Cytokine stimulation of pregnancy-associated plasma protein A expression in human coronary artery smooth muscle cells: inhibition by resveratrol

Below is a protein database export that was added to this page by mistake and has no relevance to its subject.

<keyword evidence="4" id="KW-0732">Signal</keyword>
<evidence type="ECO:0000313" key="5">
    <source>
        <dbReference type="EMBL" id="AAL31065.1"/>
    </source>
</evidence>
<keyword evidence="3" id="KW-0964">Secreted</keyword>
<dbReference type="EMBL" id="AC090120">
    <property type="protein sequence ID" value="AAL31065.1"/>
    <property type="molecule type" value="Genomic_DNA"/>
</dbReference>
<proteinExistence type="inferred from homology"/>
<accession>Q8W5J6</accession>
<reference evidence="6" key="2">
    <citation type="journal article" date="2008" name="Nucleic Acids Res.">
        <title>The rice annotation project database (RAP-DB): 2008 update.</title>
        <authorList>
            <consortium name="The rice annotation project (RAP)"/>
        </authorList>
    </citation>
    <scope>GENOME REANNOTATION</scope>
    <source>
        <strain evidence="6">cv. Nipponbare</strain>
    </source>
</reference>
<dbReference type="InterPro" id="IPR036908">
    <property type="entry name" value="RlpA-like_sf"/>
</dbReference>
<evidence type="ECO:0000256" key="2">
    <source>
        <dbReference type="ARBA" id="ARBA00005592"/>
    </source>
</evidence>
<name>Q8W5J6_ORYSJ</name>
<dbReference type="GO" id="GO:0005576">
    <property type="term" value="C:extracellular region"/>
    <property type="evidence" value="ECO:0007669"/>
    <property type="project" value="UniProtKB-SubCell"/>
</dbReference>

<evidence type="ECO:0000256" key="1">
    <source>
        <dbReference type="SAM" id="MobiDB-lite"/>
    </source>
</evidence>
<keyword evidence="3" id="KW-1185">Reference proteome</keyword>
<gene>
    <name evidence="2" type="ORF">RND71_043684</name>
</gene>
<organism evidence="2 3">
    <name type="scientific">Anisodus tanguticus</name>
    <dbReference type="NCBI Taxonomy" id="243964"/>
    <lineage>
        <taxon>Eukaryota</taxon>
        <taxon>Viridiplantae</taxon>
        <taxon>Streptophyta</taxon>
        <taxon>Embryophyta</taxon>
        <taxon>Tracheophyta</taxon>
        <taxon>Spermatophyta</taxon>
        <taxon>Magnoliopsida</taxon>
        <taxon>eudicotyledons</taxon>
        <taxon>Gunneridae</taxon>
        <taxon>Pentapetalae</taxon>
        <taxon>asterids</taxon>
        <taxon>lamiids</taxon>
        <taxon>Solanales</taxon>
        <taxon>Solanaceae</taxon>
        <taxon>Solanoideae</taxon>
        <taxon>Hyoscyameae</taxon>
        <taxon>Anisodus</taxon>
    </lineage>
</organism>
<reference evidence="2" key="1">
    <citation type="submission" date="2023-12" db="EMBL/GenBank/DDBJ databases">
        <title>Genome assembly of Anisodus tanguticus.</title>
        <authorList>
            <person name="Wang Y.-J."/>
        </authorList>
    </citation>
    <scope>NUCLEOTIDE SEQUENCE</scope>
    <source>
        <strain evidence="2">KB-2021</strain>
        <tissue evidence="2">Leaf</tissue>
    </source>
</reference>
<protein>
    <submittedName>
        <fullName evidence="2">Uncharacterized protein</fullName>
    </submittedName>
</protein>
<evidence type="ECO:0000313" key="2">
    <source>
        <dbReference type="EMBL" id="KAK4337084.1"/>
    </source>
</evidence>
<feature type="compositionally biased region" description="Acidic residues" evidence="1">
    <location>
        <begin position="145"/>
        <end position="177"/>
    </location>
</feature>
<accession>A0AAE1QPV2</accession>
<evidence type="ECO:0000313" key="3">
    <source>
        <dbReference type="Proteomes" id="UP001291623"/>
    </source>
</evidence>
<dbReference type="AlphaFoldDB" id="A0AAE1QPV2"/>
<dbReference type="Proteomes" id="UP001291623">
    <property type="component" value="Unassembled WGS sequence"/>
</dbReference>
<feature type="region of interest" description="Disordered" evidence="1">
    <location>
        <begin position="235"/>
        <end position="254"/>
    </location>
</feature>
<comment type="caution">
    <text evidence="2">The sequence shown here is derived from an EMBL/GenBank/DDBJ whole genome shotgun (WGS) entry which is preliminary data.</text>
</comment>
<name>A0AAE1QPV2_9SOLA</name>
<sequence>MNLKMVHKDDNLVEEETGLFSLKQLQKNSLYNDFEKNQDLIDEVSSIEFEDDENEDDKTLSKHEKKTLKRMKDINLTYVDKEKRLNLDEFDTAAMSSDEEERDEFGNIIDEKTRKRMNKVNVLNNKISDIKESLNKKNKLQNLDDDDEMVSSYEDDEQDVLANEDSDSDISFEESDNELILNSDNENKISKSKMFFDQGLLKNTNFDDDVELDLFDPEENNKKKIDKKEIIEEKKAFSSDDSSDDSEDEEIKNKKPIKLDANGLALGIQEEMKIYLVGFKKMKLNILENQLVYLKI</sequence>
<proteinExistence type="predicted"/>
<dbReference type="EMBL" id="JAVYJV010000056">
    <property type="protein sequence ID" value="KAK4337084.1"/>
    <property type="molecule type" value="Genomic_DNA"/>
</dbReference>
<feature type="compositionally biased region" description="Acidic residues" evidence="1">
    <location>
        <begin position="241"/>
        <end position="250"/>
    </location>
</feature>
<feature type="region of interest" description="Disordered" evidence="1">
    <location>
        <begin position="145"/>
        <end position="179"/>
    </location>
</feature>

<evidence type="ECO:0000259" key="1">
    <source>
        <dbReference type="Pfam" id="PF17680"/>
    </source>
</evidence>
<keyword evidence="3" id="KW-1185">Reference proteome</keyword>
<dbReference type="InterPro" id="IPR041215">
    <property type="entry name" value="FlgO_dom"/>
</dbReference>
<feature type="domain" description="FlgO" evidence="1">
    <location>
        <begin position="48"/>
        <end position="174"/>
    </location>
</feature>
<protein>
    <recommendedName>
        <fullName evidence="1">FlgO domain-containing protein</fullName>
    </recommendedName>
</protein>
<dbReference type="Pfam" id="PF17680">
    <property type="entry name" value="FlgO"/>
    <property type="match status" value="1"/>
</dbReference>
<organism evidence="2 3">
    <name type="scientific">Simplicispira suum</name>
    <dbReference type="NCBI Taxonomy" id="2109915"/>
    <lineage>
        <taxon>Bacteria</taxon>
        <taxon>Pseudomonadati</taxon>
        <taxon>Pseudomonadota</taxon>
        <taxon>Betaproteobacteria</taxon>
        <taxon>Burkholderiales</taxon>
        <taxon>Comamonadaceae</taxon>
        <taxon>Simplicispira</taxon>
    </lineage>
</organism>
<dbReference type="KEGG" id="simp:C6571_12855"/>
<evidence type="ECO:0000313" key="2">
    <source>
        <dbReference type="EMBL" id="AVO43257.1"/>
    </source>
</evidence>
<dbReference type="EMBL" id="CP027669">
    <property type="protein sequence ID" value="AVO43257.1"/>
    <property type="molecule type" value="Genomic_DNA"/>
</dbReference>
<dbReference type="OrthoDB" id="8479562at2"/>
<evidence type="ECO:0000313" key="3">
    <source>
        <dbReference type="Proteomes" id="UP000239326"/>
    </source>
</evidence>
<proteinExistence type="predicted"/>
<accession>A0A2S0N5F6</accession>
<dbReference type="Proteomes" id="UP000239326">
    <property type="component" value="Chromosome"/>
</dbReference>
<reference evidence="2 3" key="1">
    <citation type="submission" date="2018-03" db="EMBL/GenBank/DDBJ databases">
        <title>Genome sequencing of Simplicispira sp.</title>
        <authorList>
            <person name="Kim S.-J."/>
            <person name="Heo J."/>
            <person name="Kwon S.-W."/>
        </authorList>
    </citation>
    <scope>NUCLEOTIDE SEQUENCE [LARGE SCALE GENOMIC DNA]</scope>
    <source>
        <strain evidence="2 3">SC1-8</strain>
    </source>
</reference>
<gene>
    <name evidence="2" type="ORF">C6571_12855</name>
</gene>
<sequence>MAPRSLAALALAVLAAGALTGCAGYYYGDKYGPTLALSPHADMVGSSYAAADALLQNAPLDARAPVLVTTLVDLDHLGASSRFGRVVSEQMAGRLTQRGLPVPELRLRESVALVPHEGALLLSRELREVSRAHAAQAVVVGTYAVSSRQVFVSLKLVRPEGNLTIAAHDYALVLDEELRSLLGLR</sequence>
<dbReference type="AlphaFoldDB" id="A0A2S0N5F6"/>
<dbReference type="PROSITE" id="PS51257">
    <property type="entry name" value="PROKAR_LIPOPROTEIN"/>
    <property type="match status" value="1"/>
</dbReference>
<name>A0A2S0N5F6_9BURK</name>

Through specific cleavage of proteins that bind and inhibit insulin-like growth factor-I (IGF-I), pregnancy-associated plasma protein-A (PAPP-A) enhances local IGF-I availability, and, consequently, receptor activation. PAPP-A expression is increased in experimental models of vascular injury and in human atherosclerotic plaque; however, little is known about the regulation of PAPP-A gene expression in vascular cells. In this study, we tested the hypothesis that proinflammatory cytokines involved in the vascular injury response stimulate PAPP-A gene expression in human coronary artery smooth muscle cells (hCASMC) in culture. Tumor necrosis factor (TNF)-alpha and interleukin (IL)-1beta stimulated PAPP-A gene expression in a time- and dose-dependent manner. The effect of these cytokines appears to be at the level of transcription because actinomycin D completely prevented the induction of PAPP-A gene expression. Accumulation of PAPP-A in cell-conditioned medium paralleled mRNA synthesis, as did proteolytic activity against IGF binding protein-4 (IGFBP-4). Interestingly, pretreatment of hCASMC with resveratrol, a polyphenol found in the skin of grapes and in red wine purported to underlie the "French paradox," inhibited TNF-alpha- and IL-1beta-induced PAPP-A expression and, hence, its IGFBP-4 proteolytic activity. Resveratrol had no effect on basal PAPP-A expression and protease activity. Our finding that PAPP-A gene expression in hCASMC is stimulated by TNF-alpha and IL-1beta suggests a mechanism for the regulation of PAPP-A in response to vascular injury that may contribute to the enhanced IGF-I bioactivity in intimal hyperplasia and atherosclerotic plaque development. Our results also suggest that PAPP-A may be a target of the cardiovascular system-protective effects of resveratrol.